Hotel, close to Kings
Cross Station and the Eurostar Terminal but tucked away
just north of Russell Square on the edge of Bloomsbury
in a classic curved crescent of Grade II listed Georgian
town-houses (built c.1809 - 1811) overlooking gated gardens
and tennis courts. These town-houses were once the homes
of the wealthy but many are now converted to hotels and
the George Hotel was formed as a result of the uniting
of 3 of these buildings.
perfect location for a stay in central London - quiet
and peaceful facing central gardens but within walking
distance of the British Museum, Covent Garden, Soho
and the West End, ideal for both theatres and shopping.
If you prefer to use the tube, the hotel is only 2 stops
from Oxford Circus and Covent Garden and only 3 stops
from Leicester Square.
bedrooms in the George have Freeview TV, free Wi-Fi, direct-dial
phone, tea/coffee-making facilities, safe, etc., and the
prices include a traditional English breakfast and tax
– the only extra to pay for is the phone if you
need to use it. The hotel now has a computer in the lounge
with free internet access for guests to keep in touch
with friends and family while travelling.
The gardens to the front of the hotel are private but
as a guest at the hotel you will have access. Also use
of the tennis courts is available for a nominal sum and we can provide
you with racquets and tennis balls.
and direct access is available straight from Heathrow
Airport by tube (to Russell Square station on the Piccadilly
line) or we can arrange for a cab to pick you up at the
Arrivals Hall. We're only a few minutes walk from the
Kings Cross St. Pancras International Terminal for the
Eurostar train link to the Continent.
To check on room availability for your stay just click
on the “Enquiry” link above and fill in the
form on that page or click on the "Secure Bookings"
link above and check for yourself what rooms are available.
Reserve with confidence – If your
plans change, and you need to cancel or change a reservation,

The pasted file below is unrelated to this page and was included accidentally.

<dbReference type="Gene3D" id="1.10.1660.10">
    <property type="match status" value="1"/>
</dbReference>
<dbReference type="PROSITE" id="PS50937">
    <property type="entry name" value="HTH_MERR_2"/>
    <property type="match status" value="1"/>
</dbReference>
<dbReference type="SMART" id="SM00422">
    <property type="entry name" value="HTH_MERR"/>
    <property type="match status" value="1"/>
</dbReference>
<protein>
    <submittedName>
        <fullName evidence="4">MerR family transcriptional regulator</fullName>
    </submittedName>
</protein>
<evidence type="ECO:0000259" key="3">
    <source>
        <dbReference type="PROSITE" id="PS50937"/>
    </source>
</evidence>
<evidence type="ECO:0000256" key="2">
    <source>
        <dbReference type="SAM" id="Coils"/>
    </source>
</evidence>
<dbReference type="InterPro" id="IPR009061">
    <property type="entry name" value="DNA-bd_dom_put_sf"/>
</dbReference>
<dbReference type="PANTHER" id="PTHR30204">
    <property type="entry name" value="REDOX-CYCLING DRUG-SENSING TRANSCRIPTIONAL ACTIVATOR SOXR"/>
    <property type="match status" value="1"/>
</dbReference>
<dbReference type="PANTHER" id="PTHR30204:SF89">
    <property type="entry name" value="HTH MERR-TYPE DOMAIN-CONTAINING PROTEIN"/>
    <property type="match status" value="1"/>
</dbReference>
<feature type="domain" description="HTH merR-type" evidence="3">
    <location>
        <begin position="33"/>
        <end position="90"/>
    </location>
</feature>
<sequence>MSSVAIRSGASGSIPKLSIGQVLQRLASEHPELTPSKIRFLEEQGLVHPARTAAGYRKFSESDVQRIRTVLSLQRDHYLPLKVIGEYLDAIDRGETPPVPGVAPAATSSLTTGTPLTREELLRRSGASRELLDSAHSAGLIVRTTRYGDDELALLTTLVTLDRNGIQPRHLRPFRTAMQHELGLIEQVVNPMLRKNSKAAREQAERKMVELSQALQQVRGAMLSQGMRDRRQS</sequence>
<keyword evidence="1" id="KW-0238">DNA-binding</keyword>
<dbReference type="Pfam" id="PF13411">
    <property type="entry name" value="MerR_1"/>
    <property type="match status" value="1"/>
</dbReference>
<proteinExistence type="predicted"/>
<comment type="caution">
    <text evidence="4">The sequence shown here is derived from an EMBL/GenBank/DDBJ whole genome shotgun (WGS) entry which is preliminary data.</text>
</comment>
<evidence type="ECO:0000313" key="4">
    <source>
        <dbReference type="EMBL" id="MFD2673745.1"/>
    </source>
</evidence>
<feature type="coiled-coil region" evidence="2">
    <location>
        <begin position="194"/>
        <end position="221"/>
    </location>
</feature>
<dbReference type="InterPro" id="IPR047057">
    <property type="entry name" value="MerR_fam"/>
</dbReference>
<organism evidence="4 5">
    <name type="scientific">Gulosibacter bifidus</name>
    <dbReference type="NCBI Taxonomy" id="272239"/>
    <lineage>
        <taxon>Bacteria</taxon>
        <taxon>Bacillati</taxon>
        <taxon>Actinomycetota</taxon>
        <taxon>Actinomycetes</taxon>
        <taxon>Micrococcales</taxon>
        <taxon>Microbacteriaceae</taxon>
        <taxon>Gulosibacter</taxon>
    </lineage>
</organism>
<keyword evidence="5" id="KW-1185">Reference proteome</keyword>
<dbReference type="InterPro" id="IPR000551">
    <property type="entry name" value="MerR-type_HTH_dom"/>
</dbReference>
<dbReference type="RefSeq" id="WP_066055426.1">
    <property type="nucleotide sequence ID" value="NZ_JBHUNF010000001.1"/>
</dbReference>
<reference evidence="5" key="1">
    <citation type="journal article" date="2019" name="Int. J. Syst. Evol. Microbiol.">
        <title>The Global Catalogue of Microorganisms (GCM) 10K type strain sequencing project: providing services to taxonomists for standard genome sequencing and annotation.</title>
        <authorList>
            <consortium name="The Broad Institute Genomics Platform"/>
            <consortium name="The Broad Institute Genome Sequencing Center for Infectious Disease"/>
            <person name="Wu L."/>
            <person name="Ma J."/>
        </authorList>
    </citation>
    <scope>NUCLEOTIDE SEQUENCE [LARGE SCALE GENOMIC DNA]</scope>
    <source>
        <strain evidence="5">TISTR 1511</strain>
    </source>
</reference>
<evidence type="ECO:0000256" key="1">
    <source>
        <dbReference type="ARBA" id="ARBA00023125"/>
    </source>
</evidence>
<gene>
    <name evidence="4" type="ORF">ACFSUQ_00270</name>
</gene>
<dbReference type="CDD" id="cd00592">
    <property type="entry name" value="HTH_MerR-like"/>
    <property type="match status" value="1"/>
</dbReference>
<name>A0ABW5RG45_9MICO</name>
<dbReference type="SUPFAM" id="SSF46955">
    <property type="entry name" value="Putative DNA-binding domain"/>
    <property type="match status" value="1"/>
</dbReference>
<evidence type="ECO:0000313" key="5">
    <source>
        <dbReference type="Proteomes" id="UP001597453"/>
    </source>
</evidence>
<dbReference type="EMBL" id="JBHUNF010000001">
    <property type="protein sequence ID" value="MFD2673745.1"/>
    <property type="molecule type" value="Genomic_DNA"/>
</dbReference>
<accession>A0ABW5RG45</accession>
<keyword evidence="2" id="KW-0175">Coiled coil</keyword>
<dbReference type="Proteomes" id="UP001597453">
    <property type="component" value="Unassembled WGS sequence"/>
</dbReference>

your deposit will be fully refunded if you let us know
at least 7 days before you are due to arrive (different
deposit requirements apply during the 2012 Olympics).
you have any questions and the answer isn’t on
our “Frequently Asked Questions” page, just
contact us. Because of the different times zones there
could be a delay in response but we should always come
back to you within an absolute maximum of 12 hours.
details you'll need to know :
- The George is a smoke-free hotel.
- The George is a Grade II Listed historic building
so we have not been permitted to install a lift (elevator),
all bedrooms are walk-up.
- As with most London B&B's the rooms are not air-conditioned
but each room is equipped with a fan.
- Sorry, no pets are allowed.]
EARLY RESIDENTS OF CARTWRIGHT GARDENS
Cartwright Gardens was originally named Burton Crescent
but was renamed to honour an early resident, John Cartwright
(1740-1824 and resident 1820-24), a political reformer
and military officer. He came to be called the "father
of reform" for his advocacy of universal manhood
suffrage, parliamentary and army reform, and the abolition
of slavery. When the disputes with the American colonies
began he saw clearly that the colonists had right on their
side and warmly supported their cause.
the beginning of the American War of Independence he
was offered the appointment of first lieutenant to the
Duke of Cumberland which would have put him on the path
of certain promotion but he refused, unwilling to fight
against a cause which he felt to be just. You can see
a bronze statue of Cartwright in the private gardens
to the front of the hotel.
Cartwright Gardens' other notable residents was Sir
Rowland Hill (resident from 1837), the originator of
the modern system of postage. He introduced the world's
first system of pre-bought stamps for letters with the
introduction of the "Penny Black", which went
on sale 8 May,1840.
during the same period, Edwin Chadwick (later knighted)
who lived next door to Rowland Hill. Chadwick may be credited
with the beginning of public health reform. He was appalled
at the number of people admitted to the workhouses and
became convinced that if the health of the working population
could be improved then there would be a drop in the numbers
of people on relief. He campaigned throughout his career
to improve sanitary provision in Britain and contributed
to a report of 1834 that led to legislation covering the
national supervision of health, safety and social problems.
He later brought through parliament the Public Health
Act of 1848.